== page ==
Freeland, for her part, attempted to walk back her comments on Monday, stating “What is important is to take the lead from our African partners, and to listen to them about what it is specifically that is on their agenda, and what specifically they need.”
Despite the fact that the individual from the ADB expressed quite clearly his concern, reduced fiscal aid to Africa due to the apparent prioritization of the Ukrainian economy, the Deputy PM was evasive regarding the patronizing nature of their exchange.
“If a white western person has offended someone, the first answer is to say, ‘I really didn’t mean to offend you.’ ”
With this clever twist of language, Freeland simply reinforced the white supremacist logic that one can say whatever they wish, and if the other party takes offense, well, that wasn’t the intent. It absolves the speaker of all guilt because the default setting for whiteness is coming from a place of good faith. Any ‘mistakes’ are simply misunderstood, shifting the burden of responsibility to the offended party to provide proof of how the speaker was in the wrong.
Perhaps the most shocking example of this logic came from the apex of NATO leadership this past Thursday, when US President Joe Biden called Pakistan “one of the most dangerous nations in the world” at a Democratic congressional campaign event. The President suggested that Pakistan was a risk due to his apparent belief that the nuclear-armed country lacked “cohesion.”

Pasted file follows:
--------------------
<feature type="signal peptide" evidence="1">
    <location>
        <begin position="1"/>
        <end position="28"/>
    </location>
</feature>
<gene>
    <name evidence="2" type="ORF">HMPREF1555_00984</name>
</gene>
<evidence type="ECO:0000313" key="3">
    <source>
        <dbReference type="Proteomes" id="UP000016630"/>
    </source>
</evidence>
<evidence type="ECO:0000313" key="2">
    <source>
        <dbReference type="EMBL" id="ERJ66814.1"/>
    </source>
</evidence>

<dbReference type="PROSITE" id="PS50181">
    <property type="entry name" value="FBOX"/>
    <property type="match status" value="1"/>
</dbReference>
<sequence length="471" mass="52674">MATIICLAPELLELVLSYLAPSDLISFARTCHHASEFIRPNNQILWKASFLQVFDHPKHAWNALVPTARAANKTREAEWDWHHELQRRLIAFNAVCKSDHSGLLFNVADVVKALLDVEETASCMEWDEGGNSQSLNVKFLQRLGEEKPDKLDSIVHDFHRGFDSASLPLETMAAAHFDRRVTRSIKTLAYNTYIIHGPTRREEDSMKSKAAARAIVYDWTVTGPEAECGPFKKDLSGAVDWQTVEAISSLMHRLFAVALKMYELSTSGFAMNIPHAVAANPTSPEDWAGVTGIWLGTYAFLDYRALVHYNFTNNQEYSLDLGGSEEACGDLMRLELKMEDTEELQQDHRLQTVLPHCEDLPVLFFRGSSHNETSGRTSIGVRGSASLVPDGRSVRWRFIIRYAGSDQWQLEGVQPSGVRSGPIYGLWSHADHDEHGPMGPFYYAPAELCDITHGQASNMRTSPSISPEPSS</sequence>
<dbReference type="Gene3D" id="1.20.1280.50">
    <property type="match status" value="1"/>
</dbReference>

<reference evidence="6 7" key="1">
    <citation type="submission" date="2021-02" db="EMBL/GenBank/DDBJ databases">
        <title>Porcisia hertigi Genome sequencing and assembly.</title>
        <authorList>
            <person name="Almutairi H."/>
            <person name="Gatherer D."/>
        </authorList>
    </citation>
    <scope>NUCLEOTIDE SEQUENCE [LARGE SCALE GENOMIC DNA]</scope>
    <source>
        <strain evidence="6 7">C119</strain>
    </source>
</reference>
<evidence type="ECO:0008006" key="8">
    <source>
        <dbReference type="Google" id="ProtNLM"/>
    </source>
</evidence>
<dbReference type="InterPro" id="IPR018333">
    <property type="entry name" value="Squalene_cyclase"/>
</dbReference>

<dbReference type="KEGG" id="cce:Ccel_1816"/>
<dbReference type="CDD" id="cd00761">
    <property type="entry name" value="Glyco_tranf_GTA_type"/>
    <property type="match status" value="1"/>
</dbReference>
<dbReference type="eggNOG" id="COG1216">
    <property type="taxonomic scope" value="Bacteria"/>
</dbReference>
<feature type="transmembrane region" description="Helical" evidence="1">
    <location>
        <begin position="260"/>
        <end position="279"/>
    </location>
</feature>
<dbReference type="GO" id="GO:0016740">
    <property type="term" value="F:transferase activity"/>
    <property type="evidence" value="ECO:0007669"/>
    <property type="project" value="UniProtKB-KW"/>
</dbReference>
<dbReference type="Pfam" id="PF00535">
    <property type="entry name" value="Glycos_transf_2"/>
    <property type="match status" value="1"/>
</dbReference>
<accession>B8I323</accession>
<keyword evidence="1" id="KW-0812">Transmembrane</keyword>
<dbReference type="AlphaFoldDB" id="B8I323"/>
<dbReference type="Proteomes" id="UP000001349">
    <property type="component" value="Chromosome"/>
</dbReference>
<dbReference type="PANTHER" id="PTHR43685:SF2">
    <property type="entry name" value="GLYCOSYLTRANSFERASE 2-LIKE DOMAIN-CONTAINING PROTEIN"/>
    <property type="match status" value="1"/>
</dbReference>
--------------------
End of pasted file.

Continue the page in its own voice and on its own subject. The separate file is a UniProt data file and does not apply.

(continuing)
Despite being in the midst of a national emergency as a result of recent disastrous flooding, numerous members of the Pakistani political class took to Twitter to condemn Biden’s remarks. PTI leader Imran Khan, who has accused the US of organizing a coup against him earlier this year, asked “On what info has Biden reached this unwarranted conclusion on our nuclear capability when, having been PM, I know we have one of the most secure nuclear command & control systems?
“Unlike the US which has been involved in wars across the world, when has Pakistan shown aggression [especially] post-nuclearisation?”
When questioned about Biden’s comments the next day, US Press Secretary Karine Jean-Pierre said that the President’s remarks were “nothing new.” Indeed, the white supremacy that lies at the heart of NATO is not a recent phenomenon.
Ryan Hillier is a Moncton-based writer and musician.